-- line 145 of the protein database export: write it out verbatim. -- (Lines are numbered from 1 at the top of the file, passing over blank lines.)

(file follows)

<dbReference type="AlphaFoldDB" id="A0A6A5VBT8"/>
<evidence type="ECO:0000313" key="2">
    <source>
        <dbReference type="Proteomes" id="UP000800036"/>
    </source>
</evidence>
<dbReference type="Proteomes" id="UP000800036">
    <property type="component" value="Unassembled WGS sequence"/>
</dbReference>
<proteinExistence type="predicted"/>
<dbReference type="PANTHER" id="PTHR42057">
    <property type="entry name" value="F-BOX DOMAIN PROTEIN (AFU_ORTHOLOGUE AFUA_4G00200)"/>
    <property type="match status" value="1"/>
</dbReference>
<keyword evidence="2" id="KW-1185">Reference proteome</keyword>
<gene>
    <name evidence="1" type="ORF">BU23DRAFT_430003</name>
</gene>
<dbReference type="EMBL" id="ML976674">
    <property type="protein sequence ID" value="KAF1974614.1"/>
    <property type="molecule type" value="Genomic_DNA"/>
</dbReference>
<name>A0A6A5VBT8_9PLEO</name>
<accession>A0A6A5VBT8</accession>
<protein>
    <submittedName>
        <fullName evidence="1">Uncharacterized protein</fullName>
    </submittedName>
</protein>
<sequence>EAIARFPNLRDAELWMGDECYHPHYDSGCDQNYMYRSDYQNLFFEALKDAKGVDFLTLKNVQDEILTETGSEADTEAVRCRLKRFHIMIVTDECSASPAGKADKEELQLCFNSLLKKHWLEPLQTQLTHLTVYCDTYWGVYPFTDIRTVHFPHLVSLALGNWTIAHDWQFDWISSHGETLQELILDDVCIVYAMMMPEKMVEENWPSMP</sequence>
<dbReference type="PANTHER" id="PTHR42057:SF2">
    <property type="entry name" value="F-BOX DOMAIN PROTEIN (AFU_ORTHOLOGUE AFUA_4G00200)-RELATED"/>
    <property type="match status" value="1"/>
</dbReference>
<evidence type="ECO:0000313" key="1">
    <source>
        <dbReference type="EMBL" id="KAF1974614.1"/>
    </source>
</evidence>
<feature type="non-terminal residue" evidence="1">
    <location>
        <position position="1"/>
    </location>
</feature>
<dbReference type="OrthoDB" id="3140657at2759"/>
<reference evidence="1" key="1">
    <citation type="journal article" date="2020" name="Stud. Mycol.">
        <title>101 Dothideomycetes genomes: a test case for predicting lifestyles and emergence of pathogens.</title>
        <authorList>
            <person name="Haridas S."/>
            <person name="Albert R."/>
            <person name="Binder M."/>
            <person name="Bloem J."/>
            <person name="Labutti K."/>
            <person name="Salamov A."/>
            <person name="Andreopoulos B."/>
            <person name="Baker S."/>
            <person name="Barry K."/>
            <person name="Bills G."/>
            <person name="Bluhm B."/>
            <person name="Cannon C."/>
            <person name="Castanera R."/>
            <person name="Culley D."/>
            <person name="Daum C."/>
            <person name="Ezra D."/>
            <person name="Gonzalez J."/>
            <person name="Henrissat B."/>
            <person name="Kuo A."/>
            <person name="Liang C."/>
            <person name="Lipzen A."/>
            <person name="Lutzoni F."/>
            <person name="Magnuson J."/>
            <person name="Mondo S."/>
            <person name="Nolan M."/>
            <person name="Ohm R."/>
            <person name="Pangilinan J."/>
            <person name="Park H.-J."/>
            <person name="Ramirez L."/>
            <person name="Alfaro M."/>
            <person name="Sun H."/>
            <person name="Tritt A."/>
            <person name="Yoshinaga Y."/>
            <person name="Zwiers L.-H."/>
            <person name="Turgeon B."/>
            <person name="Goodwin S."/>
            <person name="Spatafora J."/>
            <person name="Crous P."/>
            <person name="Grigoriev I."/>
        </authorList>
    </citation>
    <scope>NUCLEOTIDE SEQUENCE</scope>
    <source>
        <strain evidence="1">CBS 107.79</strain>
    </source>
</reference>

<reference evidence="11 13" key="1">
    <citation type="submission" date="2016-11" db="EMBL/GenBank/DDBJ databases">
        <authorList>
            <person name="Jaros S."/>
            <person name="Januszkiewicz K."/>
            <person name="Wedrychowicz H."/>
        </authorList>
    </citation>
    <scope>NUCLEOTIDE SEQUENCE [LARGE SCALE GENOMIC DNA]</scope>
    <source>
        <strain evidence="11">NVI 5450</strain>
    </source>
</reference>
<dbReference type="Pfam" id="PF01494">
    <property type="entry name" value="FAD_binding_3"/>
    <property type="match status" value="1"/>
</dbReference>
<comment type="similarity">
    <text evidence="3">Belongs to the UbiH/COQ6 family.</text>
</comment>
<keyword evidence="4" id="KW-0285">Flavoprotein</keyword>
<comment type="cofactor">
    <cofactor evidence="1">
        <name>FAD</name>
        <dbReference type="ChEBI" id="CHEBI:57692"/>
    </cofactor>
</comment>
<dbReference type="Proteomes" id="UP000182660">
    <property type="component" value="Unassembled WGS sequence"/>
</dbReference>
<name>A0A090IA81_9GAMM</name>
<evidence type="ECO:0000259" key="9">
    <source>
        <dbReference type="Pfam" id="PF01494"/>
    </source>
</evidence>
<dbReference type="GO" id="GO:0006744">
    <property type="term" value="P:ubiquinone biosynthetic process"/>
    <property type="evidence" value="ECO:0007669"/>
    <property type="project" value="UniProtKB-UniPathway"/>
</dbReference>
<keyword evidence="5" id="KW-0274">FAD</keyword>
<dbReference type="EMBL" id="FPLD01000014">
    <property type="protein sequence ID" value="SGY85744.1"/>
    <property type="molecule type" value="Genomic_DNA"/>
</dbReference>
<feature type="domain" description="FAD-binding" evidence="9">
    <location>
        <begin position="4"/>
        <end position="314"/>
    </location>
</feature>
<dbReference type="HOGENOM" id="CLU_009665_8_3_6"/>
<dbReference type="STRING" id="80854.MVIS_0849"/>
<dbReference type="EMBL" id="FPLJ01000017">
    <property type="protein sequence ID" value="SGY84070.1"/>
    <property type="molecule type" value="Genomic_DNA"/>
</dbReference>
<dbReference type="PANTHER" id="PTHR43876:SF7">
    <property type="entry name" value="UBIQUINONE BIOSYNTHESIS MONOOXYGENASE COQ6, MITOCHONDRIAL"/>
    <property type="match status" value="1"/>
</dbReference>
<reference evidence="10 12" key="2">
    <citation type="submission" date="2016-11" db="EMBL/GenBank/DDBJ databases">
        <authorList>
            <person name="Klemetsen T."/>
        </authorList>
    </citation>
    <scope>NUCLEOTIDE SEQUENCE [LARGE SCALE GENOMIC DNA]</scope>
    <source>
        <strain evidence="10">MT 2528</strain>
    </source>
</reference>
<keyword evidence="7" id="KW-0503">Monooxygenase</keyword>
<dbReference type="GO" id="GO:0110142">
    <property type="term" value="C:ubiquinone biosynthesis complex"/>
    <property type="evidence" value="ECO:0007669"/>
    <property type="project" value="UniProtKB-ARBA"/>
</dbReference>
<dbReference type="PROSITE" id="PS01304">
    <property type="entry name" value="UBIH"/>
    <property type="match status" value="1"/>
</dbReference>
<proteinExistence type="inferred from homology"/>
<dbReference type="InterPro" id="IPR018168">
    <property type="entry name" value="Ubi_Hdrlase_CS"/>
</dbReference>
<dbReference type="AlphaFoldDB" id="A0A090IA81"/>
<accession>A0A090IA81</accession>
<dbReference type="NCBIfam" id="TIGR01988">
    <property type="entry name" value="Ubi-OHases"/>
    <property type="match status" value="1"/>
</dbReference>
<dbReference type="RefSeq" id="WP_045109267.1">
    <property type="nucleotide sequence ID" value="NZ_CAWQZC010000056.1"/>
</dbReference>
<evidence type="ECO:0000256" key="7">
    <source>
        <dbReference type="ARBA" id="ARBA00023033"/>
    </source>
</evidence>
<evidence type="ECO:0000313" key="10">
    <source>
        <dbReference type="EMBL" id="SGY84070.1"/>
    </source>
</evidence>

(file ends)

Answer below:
        <end position="314"/>